Neeloffer Mookherjee was nominated for Gender STI's #WomenInLeadership Campaign, which celebrates women leaders in science, technology and innovation, by the Canadian Institutes of Health Research’s (CIHR) Institute of Gender and Health.
She is a Professor at the University of Manitoba in Canada. Mookherjee leads an internationally recognized research program on chronic inflammatory diseases, with focus on the immunity-related functions of molecules known as host defence or antimicrobial peptides. She is also the Canadian Institutes of Health Research's (CIHR) Sex and Gender Science Chair in Respiratory Health. Mookherjee is at the forefront of integrating Sex- and Gender- Based Analysis (SGBA) in respiratory research.
Mookherjee is a strong advocate for women in science. She is the current Chair of WISDOM (Women In Science: Development, Outreach and Mentoring), an initiative within the Rady Faculty of Health Sciences at the University of Manitoba.
She spoke to Gender STI about her experience as a woman leader in honor of International Women's Day 2021.
Can you tell us a bit about your job and your responsibilities?
I am a Professor at The University of Manitoba, in Canada. I am a molecular immunologist, and lead a research group that is focused on understanding changes in the immune system that contribute to chronic inflammation in diseases such as asthma and arthritis. I study how inflammation is mediated by environmental exposures in the lungs and the impacts of common allergens in asthma. My group uses various Systems Biology approaches (i.e. genomics and proteomics) to identify molecular hubs within inflammatory networks in the body, and to define disease-related biosignatures (e.g. protein panels) that can predict disease progression, and response to therapy in chronic inflammatory diseases. I am particularly interested in the immunobiology of molecules known as Host Defence Peptides. These molecules can regulate inflammation, and also have strong antimicrobial properties. My research aims to use these molecules to design new therapies for chronic inflammatory diseases which will have the advantage of controlling chronic inflammation without compromising the patient’s ability to resolve infections. This represents an urgent and unmet clinical need.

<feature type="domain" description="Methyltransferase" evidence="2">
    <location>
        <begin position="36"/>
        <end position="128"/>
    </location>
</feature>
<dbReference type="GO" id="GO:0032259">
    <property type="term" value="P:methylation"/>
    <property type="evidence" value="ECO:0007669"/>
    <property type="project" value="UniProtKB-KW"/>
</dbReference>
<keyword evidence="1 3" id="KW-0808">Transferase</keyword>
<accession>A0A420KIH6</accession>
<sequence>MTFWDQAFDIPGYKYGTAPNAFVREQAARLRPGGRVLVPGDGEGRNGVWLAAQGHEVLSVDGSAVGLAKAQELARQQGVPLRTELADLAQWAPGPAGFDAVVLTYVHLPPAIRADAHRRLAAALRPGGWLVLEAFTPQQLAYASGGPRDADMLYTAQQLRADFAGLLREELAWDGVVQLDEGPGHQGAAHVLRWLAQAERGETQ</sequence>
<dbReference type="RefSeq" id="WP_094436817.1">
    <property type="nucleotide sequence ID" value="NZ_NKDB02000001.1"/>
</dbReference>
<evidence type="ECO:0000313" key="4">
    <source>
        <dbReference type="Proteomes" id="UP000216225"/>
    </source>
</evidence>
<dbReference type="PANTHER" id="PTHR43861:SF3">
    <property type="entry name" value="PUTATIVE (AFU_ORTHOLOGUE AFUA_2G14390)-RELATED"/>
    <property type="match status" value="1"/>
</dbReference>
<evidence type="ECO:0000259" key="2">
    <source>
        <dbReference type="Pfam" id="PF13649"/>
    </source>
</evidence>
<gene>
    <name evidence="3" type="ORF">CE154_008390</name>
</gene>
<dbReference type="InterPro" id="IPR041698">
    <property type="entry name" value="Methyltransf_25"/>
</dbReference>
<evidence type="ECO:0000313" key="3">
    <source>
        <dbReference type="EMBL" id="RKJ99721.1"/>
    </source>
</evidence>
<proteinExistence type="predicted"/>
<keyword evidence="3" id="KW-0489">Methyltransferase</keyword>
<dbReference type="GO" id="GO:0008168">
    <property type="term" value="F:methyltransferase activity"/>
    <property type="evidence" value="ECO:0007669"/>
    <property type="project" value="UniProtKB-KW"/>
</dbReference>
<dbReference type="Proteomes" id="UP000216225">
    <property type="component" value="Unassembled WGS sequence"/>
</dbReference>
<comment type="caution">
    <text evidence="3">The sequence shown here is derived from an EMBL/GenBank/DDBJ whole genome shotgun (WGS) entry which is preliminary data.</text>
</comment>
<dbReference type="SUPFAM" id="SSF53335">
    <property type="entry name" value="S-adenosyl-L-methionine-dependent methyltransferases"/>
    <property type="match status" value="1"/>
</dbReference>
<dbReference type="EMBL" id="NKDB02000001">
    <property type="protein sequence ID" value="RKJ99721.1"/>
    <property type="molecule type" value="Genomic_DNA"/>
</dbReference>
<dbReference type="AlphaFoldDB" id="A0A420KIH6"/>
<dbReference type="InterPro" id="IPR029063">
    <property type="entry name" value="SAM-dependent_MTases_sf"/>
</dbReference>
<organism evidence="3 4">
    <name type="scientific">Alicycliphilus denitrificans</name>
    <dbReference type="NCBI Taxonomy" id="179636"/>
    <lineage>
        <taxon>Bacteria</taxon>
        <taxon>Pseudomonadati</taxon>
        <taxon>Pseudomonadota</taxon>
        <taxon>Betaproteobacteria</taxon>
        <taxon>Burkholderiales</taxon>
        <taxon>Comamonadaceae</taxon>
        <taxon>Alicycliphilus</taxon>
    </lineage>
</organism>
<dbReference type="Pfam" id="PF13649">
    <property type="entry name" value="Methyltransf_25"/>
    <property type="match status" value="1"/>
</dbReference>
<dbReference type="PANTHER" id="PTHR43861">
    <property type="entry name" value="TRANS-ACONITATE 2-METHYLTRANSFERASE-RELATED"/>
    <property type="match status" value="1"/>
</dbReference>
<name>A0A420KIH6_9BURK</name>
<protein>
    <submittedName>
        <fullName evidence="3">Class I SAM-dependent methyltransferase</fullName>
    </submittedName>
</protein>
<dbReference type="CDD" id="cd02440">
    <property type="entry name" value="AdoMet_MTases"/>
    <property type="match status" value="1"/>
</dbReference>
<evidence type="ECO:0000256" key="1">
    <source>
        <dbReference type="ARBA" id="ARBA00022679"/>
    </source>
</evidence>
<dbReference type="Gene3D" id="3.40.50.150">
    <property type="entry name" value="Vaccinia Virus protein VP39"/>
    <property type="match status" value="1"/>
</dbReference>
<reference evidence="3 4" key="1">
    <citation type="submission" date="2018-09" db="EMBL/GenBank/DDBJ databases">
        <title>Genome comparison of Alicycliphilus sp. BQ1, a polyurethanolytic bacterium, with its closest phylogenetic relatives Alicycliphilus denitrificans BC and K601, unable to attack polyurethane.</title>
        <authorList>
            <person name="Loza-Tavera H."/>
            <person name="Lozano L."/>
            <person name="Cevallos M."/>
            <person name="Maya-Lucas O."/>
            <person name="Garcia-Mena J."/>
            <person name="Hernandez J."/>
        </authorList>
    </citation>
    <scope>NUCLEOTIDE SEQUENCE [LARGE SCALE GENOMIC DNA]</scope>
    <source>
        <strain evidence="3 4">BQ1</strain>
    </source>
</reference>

In recent years, there has been an increased awareness of the importance of sex and/or gender as critical variables in scientific investigation. Traditionally, biological sex has been ignored in biomedical research, with many drugs being developed and tested exclusively on male subjects. This ultimately resulted in treatments that were less effective when applied to women. I have pivoted my research to incorporate Sex- and Gender- Based Analysis (SGBA) as a fundamental component of the studies undertaken in my lab. In recognition of this shift, I was recently awarded a Canadian Institutes of Health Research (CIHR) Sex and Gender Science Chair, in Respiratory Health. In this role I am seeking to promote SGBA, not just in my own program, but among the larger scientific community. A significant component of my Chair is dedicated to capacity building, which is allowing me to promote SGBA at individual, organizational and institutional levels, in partnership with various research networks in Canada and internationally.